Advanced products include activities to support the sharia rural bank’s business based on information technology, the implementation of any non-bank financial services products, or any products that affect the assessment of the bank’s risk profile and requires permission from other authorities.
A product will be categorised as a new product under the Circular if the bank has never implemented such product before or if such product has already been implemented by the bank, but the bank further developed the product such that it caused a change to the inherent risk of the product and the bank’s risk profile. Any products categorised as new products must be detailed in the sharia rural bank’s business plan. If the bank adjusts its business plan with respect to the implementation of the new products, e.g. from channelling subsidised housing ownership financing to supporting the implementation of the government’s programs or adjusting features in its electronic banking services, such adjustment must also be notified to OJK.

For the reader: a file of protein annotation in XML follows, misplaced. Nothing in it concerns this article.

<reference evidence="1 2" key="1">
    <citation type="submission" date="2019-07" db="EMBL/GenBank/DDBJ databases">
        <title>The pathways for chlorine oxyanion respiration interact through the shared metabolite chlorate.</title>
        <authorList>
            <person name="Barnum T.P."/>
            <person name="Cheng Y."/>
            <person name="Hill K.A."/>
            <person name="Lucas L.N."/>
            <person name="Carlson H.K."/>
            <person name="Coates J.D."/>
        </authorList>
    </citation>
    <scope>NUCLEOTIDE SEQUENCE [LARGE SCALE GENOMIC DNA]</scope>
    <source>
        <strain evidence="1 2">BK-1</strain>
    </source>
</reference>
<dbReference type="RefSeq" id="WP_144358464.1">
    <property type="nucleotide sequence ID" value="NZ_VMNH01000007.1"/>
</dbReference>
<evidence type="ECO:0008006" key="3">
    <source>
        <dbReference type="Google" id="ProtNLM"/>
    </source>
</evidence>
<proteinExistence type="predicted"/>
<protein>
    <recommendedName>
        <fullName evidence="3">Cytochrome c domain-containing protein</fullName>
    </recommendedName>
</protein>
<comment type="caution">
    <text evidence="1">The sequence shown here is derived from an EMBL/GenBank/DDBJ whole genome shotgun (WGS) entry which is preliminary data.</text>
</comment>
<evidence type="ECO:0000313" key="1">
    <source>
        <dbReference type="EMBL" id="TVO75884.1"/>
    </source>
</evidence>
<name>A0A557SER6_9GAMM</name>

Moreover, the Circular also details the principles of a sharia rural bank’s product implementation. A sharia rural bank offering any advanced products must pay attention to adequate capital by considering the needs of the implementation and fulfilment of its capital requirements. In addition, the bank must also implement effective risk management relating to matters such as credit, operations, compliance, liquidity, and reputation.
Reporting and Approval
The Circular also deals with reporting that must be done by sharia rural banks.
First, a sharia rural bank that offers new basic products must submit a report on the realisation of the implementation of such products, in addition to detailing such products in its business plan. Both the report and the business plan must be submitted to OJK.
Second, a sharia rural bank that offers any advanced products must obtain OJK’s approval before doing so. The mechanism for the approval can be in any of the following forms:
Piloting review involving a limited trial of the products;
Instant approval in the form of a notification of the plan for the implementation of a new extended product; or
Approval without a limited trial.
As mentioned earlier, any adjustments to a sharia rural bank’s business plan specifically on new products must be submitted to OJK.